Litchfield National Park Northern Territory

After 2 days exploring Batchelor/Litchfield National Park we then headed 240km south-east to Katherine. It’s a drive through the Northern Territory’s stunning and lush northern tropics, steeped in nature, aboriginal culture and outback pioneering history. There are many stops and points of interest enroute. Katherine is very much an outback town, and does not have alot of endearing qualities about the town itself. However, the region boasts the not-to-be missed Nitmiluk (Katherine Gorge) National Park.

Nitmiluk is home to the spectacular Katherine Gorge, a series of 13 sandstone gorges carved over a billion years by the Katherine River. The impressive gorge walls and white sandy beaches can be explored on foot, by canoe or on a cruise and are stunning from the air on a scenic helicopter flight. Aboriginal culture is strong in the area and there are many Aboriginal rock art sites dotted throughout the Park. Nitmiluk National Park has plenty of adventure activities! It is a haven for nature lovers, with its rugged landscapes, dramatic waterfalls and lush gorges providing an abundance of flora and fauna.

NTBLOG3 Katherine Gorge Northern Territory NTBLOG1

Canoe trips along Katherine Gorge are a must-do activity. Unfortunetly for our family we were unable to enjoy canoeing due to the National Parks survey for crocodiles in the area Better to be safe than sorry! However, we managed to enjoy Katherine Gorge in many other ways: the 3 gorge cruise, swimming in a picturesque waterfall and bush walking along the many trails throughout the park. The park rangers & tour guides provided interesting information on the area and Nitmiluk has a simply stunning landscape and plenty of adventure activities to enjoy.

Katherine Gorge Northern Territory

Our next stop was World Heritage Listed Kakadu National Park, a 240km drive north of Katherine. Definitely the highlight of our trip, Kakadu is the jewel in the crown for the Northern Territory. Covering nearly 20,000 square kilometres of exceptional natural beauty and unique biodiversity, Kakadu is one of very few places World Heritage listed for both its cultural and its natural values. Kakadu is a living cultural landscape. Generations of the Bininj/Mungguy Aboriginal people have lived on and cared for this country for tens of thousands of years. Kakadu National Park is a timeless place – a landscape of exceptional beauty, great biodiversity and a wide variety of of landforms, habitats and wildlife. Kakadu is home to 68 mammals, more than 120 reptiles, 26 frogs, more than 2,000 plants and over 10,000 species of insects.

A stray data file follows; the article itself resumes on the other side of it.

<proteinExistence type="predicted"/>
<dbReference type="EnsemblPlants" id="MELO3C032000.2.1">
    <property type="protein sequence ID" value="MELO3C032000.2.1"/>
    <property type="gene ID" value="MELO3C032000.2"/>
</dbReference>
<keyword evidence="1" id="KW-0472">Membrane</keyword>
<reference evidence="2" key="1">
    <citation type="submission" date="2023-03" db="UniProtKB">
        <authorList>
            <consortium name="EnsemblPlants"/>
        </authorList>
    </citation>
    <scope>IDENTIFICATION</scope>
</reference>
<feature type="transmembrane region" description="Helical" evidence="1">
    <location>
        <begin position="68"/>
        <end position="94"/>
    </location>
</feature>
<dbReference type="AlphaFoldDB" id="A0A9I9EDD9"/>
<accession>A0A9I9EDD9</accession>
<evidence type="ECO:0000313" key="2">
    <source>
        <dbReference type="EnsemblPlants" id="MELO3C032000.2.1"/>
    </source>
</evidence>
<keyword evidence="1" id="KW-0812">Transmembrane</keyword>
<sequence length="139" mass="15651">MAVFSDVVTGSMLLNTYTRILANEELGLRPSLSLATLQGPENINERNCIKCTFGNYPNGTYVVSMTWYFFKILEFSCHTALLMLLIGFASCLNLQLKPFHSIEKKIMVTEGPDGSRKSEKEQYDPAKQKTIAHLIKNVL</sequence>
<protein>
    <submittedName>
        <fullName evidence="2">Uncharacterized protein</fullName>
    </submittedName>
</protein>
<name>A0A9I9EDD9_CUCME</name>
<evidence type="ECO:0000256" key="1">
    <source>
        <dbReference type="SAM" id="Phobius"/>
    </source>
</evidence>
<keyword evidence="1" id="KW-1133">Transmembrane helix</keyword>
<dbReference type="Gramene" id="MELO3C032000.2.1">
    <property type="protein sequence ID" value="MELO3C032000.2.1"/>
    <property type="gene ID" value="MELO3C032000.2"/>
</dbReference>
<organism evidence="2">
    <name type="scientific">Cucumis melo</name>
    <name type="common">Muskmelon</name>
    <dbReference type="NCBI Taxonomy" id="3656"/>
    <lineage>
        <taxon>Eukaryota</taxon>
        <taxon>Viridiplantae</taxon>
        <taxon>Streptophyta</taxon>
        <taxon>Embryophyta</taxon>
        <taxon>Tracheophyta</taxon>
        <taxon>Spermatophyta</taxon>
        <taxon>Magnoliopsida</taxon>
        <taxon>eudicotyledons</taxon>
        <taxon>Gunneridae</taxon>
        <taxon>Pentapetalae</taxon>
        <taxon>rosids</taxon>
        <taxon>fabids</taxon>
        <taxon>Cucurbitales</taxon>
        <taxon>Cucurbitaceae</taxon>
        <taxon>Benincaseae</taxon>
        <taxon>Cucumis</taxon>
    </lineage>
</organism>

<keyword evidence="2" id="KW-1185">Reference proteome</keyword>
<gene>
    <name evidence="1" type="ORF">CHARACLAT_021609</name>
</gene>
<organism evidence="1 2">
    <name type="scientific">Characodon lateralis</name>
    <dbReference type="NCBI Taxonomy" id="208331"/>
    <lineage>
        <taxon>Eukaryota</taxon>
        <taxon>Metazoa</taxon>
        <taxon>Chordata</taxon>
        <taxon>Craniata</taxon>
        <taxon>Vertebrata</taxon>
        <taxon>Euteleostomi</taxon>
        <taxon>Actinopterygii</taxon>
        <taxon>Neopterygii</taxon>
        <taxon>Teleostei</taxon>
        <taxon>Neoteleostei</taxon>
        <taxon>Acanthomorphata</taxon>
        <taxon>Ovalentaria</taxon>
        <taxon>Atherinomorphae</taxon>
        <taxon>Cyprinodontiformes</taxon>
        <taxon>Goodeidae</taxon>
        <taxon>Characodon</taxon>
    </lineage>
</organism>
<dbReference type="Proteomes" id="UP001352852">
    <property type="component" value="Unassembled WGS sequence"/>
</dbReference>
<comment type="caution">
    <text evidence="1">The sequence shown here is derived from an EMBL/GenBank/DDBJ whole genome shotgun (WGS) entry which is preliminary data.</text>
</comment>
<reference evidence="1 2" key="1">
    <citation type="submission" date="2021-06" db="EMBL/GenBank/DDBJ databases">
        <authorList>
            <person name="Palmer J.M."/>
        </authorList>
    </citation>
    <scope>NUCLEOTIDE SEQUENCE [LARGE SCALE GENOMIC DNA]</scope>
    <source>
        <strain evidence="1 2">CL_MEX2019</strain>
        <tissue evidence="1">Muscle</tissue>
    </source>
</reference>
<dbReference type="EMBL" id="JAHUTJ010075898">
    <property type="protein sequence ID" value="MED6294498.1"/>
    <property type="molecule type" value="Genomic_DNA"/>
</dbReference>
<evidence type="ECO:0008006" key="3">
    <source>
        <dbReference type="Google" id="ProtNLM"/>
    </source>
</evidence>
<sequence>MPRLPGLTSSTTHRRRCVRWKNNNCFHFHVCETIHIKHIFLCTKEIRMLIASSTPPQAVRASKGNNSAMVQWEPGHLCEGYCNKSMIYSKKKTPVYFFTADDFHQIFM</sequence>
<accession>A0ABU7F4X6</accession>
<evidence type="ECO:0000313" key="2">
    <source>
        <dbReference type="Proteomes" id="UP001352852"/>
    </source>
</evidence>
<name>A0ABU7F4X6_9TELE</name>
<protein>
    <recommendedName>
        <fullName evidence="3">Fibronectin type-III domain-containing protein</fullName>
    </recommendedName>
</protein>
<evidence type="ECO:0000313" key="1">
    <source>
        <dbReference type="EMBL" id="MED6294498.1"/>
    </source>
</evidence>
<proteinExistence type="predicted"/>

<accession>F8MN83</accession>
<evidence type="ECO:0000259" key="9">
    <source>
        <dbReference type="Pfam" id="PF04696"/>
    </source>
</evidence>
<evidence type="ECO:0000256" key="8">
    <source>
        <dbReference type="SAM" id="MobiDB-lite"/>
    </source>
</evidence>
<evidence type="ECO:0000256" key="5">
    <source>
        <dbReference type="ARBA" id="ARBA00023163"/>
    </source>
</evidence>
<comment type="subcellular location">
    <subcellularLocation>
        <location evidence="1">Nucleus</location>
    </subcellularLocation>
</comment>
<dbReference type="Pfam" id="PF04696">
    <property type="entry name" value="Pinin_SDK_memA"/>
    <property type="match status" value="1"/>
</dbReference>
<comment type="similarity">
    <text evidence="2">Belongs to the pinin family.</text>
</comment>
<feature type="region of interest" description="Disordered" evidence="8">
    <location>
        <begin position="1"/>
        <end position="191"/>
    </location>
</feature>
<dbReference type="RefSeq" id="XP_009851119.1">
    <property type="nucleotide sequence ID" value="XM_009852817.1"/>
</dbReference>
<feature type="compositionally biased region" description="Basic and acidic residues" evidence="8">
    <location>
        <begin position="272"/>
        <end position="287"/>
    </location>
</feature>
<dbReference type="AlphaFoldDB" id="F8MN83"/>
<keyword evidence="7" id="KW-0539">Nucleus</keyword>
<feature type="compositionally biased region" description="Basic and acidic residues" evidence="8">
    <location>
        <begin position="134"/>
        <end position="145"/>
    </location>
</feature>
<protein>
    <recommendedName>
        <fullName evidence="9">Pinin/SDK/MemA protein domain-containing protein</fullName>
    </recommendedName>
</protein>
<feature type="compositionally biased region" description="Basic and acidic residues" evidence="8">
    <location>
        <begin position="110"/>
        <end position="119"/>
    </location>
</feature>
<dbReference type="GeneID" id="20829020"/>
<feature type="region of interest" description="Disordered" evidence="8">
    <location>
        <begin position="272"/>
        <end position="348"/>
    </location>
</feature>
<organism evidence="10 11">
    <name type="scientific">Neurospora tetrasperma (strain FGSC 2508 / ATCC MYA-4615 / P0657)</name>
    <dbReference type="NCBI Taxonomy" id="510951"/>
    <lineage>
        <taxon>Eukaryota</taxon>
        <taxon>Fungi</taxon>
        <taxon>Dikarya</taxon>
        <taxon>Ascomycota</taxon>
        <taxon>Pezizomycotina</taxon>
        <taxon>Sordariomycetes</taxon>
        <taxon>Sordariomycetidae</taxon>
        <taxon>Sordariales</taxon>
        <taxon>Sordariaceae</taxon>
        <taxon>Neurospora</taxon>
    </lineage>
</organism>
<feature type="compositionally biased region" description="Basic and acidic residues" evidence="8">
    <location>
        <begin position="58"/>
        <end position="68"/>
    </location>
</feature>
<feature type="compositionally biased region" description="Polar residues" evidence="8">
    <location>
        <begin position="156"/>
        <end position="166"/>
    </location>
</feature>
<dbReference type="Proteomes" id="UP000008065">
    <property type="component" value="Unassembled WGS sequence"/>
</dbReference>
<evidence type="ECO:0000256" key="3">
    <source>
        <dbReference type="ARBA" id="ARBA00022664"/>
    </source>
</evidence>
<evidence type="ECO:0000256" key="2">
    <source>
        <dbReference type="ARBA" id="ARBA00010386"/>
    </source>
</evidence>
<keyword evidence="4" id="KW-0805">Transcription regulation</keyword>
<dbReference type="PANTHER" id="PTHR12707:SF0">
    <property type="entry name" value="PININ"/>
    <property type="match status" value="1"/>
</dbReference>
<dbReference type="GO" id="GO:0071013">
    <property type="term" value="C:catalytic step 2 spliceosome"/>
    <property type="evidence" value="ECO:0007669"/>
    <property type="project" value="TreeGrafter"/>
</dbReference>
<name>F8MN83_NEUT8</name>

Gunlom Falls Kakadu Northern Territory

Our first adventure in Kakadu was a 2km walk to Gunlom Falls. We were lucky enough to swim and enjoy the clear natural plunge pool area and waterfall. This was followed by many notable stops as we explored the park: Night wildlife safari spotlighting for the wildlife in a Billabong, a one hour scenic flight over Kakadu & Arnhem Land, Ubirr & Nourlangie regions walking and admiring Aboriginal rock art sites, swimming in Jim Jim Falls plunge pool and visiting Jabiru Township the centre of Kakadu. At all of these points of interest park rangers were available and provided informative talks about the art and culture/stories several times per day. Well worth listening!

Kakadu views Northern Territory Kakadu Northern Territory

But perhaps the most amazing of all the regions in Kakadu is the Yellow Waters Wetlands. This is an area that will deliver the WOW factor with plenty of wildlife action! In fact just before we arrived a crocodile had been caught eating a shark unfortunetly for the shark he was in the wrong area and beaten by one of the world’s oldest predators! We took a sunset cruise around the wetlands and loved the wildlife action and awesome scenery.

Yellow Waters Billabong, Northern Territory

We enjoyed 3 days in Kakadu, and could have easily stayed for a few more. There is so much to do! Apparently most people who visit Kakadu make the mistake of only visiting Kakadu for a day trip with a 6 hour return journey to Darwin built in! That does not allow time to visit many sites, and really soak up the atmosphere of the awe-inspiring land that is Kakadu. To our family, Kakadu National Park was more than just a beautiful landscape. We left with a greater understanding of the Aboriginal connection to the land. Our land has a big story. Sometimes we tell a little bit at a time. Come and hear our stories, see our land. A little bit might stay in your hearts….

Our Top End Northern Territory Adventure was nearing completion as we left Kakadu and headed west back to Darwin (300km) for a few days relaxation before heading home. Darwin proved a good place to relax and rejuvenate, visit some museums, do some shopping and enjoy the atmosphere of the famous night markets.

A holiday adventure of a lifetime to remember!

 

Facts:

  • Winter season (May to September) is traditionally the most popular time to visit. The daytime temperatures range around 30 degrees Celsius and the nights are cool. Perfect weather for all activities.
  • All roads travelled are bitumen and fully sealed. So short distances, and easy driving. This drive is also a good one for motorhome vehicles as an alternative to car/accommodation.

Darwin Beach View, Northern Territory